Singer Hoang Thien Nga

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Hoang Thien Nga

Living place: Ho Chi Minh

Birthday: 27-11-2009 (15 years old)

Population of Vietnam 2009: 86,02 millions

Global rank: #81042

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Singer Hoang Thien Nga profile

Who is Singer Hoang Thien Nga?
Hoang Thien Nga, also known as Jennifer Thien Nga, is a child singer who became became a phenomenon in the Vietnamese music industry. Not only does she have a pretty appearance and a powerful and attractive voice, the adopted daughter of male singer Bang Kieu can also sing in 3 languages: English, Latin, French... In addition to singing, she also sings. Can play musical instruments such as piano, guitar, violin, drums. She can also accompany herself on the piano and sing or play the drums and sing at the same time. She is currently studying Violin at the City Conservatory of Music. Ho Chi Minh.
In 2018, Thien Nga registered to participate in The Voice Kids contest. The girl then reached the Top 6 of this competition. In 2019, she won the Champion award of the contest "Hear Me Sing - Children's Edition" of the first season. From then on, her singing path began to expand, not only on the domestic stage but also at many foreign events such as Europe and America, appearing in the show Thuy Nga Paris.
After only 2-3 years after Hoang Thien Nga won the Champion award of the contest Listen to me sing - Children's version, she shone brightly not only on stage but also on performances. social networking platforms, especially Youtube. The girl received a lot of love from the public and friends. At the age of 10, she performed a Liveshow to celebrate Hoang Thien Nga. After that, the girl became an internet phenomenon with the nicknames "Little French Music Princess", "Tangled Princess", with impressive and rich music performance clips.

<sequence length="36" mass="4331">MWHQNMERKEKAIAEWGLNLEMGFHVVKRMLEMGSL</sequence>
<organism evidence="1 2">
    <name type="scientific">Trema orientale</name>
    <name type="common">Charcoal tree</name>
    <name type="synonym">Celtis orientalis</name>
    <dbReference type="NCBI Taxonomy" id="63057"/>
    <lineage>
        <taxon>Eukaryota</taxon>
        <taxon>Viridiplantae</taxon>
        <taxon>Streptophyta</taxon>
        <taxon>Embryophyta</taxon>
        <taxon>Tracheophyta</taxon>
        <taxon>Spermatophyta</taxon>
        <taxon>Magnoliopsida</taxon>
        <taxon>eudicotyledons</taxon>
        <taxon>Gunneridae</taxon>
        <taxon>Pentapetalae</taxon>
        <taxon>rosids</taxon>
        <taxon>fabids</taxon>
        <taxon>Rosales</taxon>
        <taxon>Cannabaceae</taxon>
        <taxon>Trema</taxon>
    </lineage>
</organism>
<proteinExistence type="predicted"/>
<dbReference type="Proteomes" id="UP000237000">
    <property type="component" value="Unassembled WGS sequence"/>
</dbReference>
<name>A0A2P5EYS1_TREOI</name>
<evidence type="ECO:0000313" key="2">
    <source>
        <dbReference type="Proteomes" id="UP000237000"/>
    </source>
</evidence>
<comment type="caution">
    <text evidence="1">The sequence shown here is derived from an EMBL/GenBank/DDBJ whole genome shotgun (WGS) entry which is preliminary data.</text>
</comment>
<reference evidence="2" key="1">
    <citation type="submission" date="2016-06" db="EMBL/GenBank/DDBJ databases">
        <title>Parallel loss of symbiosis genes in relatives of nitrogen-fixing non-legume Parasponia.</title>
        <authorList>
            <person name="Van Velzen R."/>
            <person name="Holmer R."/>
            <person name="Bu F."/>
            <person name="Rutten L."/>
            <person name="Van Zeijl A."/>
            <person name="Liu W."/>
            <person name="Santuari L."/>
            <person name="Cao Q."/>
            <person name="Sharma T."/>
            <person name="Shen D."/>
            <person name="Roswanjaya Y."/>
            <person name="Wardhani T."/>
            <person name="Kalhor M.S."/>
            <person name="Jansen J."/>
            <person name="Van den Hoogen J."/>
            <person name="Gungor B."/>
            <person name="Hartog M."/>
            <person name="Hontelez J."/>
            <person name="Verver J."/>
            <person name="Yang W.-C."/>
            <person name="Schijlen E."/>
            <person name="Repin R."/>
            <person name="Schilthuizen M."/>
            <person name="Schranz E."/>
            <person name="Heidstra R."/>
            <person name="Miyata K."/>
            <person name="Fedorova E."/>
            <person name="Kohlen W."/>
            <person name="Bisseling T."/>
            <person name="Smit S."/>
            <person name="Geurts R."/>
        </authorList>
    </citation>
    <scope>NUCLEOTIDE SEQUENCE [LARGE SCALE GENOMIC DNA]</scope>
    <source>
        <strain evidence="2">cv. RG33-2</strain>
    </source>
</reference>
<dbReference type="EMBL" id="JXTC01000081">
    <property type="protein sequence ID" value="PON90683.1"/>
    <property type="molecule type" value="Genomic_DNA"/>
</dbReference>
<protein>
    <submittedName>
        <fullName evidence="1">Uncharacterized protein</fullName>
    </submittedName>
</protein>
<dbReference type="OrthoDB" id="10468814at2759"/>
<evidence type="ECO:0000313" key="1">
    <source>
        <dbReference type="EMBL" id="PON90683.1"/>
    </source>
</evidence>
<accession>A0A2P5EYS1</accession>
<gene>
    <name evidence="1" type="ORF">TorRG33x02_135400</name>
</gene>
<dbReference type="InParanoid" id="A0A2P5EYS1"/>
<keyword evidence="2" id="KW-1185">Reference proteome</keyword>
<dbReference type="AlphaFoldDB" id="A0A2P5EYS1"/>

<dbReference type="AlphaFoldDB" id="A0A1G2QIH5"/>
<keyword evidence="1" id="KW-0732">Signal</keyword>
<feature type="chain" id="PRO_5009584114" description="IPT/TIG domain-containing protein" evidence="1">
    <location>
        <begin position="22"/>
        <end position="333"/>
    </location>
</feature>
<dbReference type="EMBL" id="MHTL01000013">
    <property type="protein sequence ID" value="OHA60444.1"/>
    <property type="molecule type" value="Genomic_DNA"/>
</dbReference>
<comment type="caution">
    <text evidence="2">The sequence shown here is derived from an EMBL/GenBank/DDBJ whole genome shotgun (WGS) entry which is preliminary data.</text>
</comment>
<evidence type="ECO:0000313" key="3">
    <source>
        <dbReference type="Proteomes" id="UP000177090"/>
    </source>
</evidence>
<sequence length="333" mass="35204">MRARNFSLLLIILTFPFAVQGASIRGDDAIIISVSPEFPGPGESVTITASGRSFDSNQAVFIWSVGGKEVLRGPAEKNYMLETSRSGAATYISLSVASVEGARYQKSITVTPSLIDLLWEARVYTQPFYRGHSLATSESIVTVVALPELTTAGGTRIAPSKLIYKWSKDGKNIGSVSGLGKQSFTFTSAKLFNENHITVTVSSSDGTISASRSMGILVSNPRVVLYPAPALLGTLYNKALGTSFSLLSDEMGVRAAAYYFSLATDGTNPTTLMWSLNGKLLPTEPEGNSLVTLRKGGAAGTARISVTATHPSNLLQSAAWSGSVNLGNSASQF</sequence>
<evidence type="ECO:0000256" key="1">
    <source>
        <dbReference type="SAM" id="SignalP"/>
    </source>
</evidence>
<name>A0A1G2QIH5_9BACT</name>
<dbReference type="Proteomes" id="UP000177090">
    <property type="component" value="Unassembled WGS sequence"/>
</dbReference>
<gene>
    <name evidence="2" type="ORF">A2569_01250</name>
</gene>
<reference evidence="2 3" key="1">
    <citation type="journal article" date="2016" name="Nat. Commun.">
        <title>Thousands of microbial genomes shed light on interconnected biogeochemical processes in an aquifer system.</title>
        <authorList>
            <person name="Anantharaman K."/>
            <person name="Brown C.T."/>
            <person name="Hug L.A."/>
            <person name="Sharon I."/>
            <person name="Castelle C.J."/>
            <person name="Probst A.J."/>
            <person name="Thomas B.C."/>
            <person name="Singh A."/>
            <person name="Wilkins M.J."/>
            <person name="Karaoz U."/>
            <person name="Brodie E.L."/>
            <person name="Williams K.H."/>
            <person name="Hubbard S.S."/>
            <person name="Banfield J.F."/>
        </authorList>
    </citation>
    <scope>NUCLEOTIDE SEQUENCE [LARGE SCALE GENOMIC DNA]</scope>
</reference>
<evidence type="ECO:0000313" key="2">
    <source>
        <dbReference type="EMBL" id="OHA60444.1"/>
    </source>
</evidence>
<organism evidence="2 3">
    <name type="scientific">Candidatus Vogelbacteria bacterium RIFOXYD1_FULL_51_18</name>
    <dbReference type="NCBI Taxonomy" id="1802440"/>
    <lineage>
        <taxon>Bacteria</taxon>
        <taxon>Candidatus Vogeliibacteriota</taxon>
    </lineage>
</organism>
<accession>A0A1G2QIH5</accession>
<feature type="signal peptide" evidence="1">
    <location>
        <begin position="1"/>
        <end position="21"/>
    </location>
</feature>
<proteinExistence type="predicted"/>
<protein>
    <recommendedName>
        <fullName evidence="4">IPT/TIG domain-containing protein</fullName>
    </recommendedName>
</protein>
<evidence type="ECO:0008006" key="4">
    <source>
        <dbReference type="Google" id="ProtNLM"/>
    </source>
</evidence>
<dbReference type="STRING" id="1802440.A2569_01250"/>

On November 12, 2023, Hoang Thien Nga will hold a live show to mark her 14th birthday at Ben Thanh Theater, City. Ho Chi Minh. It is known that this Live show has the participation of many artists, including her adoptive father, male singer Bang Kieu. . Previously, when Swan was 12 years old, her live show Angel Wings created a box office phenomenon. Dong Dao Tea Room has said that all tickets for the show on May 23 have been sold out, with not one empty seat left.

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Summary of Hoang Thien Nga profile

When was Singer Hoang Thien Nga born?
Hoang Thien Nga birthday 27-11-2009 (at the age of 15).
Where is Singer Hoang Thien Nga's birth place, what is Zodiac/Chinese Zodiac?
Hoang Thien Nga was born in Ho Chi Minh, of Vietnam. Ms, whose Zodiac is Sagittarius, and who Chinese Zodiac is The Ox. Hoang Thien Nga's global rank is 81042 and whose rank is 1397 in list of famous Singer. Population of Vietnam in 2009 is about 86,02 millions persons.